President Trump Is Coming Home to Palm Beach

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Palm Beach is ready to welcome its newest residents -- America’s soon-to-be-former First Family.

President Donald Trump is set to move into his Mar-a-Lago resort Wednesday around lunchtime. Palm Beach Police and the United States Secret Service are among the law enforcement agencies that will protect the Trumps as they make the move.

“It is exciting to know that as part of the Palm Beach Police Department we are one of the few agencies in the country that gets to say we protected the President of the United States and defended the White House,” said Palm Beach Police spokesman Michael Ogrodnick.

Town officials sent a note to residents and posted on Twitter how they’re ready for their new neighbors. The announcement came with information about the road closure outside the resort.

“The road closure will last several days for safety and security reasons. Beyond this, we do not foresee any future road closures related to the presence of a former President. We have diligently trained and are prepared to respond to any immediate security concerns that a Presidential or former Presidential presence brings through ongoing threat assessments, and we will continue to do so with our federal, state and local law enforcement partners,” the announcement read.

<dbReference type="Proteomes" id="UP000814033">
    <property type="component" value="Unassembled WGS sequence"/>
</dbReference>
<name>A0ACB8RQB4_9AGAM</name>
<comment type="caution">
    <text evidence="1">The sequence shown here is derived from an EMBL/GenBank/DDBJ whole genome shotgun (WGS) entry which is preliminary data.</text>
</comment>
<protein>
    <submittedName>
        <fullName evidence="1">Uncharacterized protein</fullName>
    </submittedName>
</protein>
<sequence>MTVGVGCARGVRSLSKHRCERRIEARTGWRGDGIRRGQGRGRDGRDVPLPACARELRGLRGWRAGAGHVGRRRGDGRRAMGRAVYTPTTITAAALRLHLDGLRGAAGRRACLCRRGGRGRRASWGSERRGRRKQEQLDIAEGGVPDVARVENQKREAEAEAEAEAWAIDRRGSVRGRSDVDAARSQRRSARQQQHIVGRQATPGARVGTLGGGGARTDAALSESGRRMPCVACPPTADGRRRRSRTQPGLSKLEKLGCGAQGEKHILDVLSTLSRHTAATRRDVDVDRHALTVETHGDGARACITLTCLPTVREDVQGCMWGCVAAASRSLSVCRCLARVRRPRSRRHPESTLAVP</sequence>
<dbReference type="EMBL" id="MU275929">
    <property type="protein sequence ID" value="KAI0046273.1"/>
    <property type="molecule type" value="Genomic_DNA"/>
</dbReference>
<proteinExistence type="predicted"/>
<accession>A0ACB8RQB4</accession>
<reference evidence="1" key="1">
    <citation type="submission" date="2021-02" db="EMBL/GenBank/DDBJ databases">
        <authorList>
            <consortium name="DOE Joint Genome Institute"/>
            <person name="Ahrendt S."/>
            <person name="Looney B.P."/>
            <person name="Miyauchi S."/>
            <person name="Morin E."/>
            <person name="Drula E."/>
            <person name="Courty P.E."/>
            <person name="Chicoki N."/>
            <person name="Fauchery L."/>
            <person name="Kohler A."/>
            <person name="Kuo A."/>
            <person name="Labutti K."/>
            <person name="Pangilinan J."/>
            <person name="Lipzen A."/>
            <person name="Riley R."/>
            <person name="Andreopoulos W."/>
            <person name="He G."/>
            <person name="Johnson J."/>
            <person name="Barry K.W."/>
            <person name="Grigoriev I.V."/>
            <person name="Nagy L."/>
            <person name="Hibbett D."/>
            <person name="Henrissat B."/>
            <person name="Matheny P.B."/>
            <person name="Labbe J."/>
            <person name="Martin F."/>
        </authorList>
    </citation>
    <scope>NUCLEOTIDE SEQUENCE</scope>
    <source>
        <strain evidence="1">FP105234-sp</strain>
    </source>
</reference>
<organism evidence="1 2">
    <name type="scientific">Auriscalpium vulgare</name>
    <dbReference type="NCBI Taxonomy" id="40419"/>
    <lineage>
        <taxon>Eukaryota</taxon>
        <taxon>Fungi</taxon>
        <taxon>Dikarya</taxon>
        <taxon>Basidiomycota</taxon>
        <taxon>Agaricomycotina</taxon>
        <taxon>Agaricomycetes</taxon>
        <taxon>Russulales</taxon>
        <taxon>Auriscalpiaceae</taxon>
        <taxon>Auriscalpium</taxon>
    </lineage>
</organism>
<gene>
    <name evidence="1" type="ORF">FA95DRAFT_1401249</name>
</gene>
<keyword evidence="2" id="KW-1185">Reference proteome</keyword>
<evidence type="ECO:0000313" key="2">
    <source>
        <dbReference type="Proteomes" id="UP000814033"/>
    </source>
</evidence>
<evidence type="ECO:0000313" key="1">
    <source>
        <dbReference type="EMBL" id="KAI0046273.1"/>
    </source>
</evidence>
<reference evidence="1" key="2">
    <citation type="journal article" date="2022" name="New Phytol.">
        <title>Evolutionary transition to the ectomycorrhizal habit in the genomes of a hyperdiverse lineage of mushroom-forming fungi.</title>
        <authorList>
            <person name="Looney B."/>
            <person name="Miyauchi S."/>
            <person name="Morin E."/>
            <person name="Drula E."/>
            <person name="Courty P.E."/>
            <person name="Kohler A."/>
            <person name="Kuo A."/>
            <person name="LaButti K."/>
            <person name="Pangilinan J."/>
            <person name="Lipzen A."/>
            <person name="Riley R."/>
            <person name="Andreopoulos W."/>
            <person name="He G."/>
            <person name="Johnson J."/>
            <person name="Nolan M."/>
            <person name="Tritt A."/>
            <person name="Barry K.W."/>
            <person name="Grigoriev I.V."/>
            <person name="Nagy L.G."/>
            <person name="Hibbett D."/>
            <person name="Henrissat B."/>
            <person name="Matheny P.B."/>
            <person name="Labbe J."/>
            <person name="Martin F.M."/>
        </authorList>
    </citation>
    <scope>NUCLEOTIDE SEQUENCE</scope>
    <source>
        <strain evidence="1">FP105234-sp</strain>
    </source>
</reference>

Palm Beach is home to the uber-wealthy, world class hotels and some of the finest retail stores in the country.

Residents are well aware as to who is moving in. 

“I have concerns like everybody else does, and I want things to maintain peaceful and quiet and calm like this area always has been,” said resident Nikki Levinson. 

Early on in the Trump Administration, hundreds of people would jam the roadway leading to the resort, either welcoming or protesting the president’s presence at his South Florida resort.

Should that happen again, police say they’re ready.

“We do have a plan in place and we are preparing for best-case scenario, worst-case scenario. We are working in conjunction with our federal, local and state partners and we have open lines of communication with them also,” Ogrodnick said.

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